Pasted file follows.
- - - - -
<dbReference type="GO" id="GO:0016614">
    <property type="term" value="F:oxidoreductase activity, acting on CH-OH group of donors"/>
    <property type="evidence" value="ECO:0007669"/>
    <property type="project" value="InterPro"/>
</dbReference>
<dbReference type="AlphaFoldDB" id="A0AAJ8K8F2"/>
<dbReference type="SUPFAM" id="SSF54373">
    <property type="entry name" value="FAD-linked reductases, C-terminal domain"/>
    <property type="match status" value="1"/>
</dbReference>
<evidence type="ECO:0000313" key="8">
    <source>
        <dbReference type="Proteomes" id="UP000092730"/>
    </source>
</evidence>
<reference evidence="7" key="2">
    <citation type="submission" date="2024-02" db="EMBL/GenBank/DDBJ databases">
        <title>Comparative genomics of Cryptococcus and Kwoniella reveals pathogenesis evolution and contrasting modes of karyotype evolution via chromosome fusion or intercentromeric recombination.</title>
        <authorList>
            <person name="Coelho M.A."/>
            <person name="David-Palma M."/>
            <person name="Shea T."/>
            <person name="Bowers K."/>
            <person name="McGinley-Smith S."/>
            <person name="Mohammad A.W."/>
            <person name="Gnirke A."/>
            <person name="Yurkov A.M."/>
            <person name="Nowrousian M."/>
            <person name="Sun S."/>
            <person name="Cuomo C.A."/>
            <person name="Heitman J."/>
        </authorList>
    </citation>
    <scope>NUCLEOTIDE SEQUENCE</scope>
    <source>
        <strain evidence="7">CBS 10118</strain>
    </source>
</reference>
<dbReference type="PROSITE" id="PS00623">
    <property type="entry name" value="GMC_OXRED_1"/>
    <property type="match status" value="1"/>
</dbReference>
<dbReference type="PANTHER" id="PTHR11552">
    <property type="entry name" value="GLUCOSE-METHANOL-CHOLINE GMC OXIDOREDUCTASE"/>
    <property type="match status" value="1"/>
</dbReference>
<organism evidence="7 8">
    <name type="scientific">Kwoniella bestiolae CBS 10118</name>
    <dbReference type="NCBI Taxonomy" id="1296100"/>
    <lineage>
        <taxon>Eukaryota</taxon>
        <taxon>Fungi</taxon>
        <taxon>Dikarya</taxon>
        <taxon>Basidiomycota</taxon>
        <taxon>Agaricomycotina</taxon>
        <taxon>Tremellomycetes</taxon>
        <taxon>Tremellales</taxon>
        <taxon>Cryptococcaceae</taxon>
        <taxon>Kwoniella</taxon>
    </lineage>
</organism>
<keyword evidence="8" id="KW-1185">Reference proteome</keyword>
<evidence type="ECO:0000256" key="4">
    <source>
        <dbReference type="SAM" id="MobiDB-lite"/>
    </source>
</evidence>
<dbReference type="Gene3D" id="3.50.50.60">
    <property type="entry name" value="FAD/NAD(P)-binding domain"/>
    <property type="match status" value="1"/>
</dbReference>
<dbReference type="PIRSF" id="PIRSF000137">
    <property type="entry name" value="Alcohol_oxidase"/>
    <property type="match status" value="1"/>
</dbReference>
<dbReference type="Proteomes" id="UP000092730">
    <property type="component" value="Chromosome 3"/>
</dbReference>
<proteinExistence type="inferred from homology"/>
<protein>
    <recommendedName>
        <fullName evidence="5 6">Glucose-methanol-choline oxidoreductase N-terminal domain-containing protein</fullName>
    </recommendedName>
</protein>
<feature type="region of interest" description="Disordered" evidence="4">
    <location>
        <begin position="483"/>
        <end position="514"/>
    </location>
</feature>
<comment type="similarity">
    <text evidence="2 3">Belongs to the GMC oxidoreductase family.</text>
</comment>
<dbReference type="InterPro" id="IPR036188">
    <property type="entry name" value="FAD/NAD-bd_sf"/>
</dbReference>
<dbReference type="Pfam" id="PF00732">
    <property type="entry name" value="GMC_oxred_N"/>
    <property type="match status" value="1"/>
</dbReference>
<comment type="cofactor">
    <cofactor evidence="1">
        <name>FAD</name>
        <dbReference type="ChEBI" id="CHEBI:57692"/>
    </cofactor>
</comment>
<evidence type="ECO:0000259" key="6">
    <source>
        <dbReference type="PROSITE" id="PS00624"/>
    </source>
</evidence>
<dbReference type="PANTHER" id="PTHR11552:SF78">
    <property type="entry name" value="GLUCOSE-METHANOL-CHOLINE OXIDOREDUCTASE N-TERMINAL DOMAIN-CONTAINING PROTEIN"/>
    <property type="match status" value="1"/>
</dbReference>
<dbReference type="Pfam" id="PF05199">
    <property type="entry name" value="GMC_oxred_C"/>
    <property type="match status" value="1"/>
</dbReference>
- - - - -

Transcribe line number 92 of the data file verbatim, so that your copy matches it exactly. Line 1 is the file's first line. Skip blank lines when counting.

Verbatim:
    <text evidence="2 3">Belongs to the GMC oxidoreductase family.</text>